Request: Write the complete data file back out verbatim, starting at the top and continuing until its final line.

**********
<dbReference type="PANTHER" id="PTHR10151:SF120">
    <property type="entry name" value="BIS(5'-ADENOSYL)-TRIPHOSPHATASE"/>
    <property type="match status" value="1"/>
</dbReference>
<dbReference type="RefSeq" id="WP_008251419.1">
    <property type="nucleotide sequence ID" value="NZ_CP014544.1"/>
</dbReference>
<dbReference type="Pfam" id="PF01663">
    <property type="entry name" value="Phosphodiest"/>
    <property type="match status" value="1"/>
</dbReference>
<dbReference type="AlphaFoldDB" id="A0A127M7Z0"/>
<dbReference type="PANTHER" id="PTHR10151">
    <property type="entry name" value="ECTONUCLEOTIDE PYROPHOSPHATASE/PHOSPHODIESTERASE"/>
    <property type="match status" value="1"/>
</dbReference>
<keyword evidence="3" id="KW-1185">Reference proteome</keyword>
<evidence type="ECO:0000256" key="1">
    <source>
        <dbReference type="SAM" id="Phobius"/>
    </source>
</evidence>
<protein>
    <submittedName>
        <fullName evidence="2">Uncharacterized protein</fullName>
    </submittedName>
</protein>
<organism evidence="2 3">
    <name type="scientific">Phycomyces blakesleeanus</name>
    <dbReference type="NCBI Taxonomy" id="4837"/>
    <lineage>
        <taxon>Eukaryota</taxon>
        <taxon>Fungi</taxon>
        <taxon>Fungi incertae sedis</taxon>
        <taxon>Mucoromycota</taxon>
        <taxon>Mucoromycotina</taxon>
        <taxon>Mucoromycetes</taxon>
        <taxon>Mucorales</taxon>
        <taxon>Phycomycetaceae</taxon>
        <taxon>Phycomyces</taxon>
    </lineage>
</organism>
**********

<dbReference type="PANTHER" id="PTHR10151:SF120">
    <property type="entry name" value="BIS(5'-ADENOSYL)-TRIPHOSPHATASE"/>
    <property type="match status" value="1"/>
</dbReference>
<dbReference type="RefSeq" id="WP_008251419.1">
    <property type="nucleotide sequence ID" value="NZ_CP014544.1"/>
</dbReference>
<dbReference type="Pfam" id="PF01663">
    <property type="entry name" value="Phosphodiest"/>
    <property type="match status" value="1"/>
</dbReference>
<dbReference type="AlphaFoldDB" id="A0A127M7Z0"/>
<dbReference type="PANTHER" id="PTHR10151">
    <property type="entry name" value="ECTONUCLEOTIDE PYROPHOSPHATASE/PHOSPHODIESTERASE"/>
    <property type="match status" value="1"/>
</dbReference>
<keyword evidence="3" id="KW-1185">Reference proteome</keyword>
<evidence type="ECO:0000256" key="1">
    <source>
        <dbReference type="SAM" id="Phobius"/>
    </source>
</evidence>
<protein>
    <submittedName>
        <fullName evidence="2">Uncharacterized protein</fullName>
    </submittedName>
</protein>
<organism evidence="2 3">
    <name type="scientific">Phycomyces blakesleeanus</name>
    <dbReference type="NCBI Taxonomy" id="4837"/>
    <lineage>
        <taxon>Eukaryota</taxon>
        <taxon>Fungi</taxon>
        <taxon>Fungi incertae sedis</taxon>
        <taxon>Mucoromycota</taxon>
        <taxon>Mucoromycotina</taxon>
        <taxon>Mucoromycetes</taxon>
        <taxon>Mucorales</taxon>
        <taxon>Phycomycetaceae</taxon>
        <taxon>Phycomyces</taxon>
    </lineage>
</organism>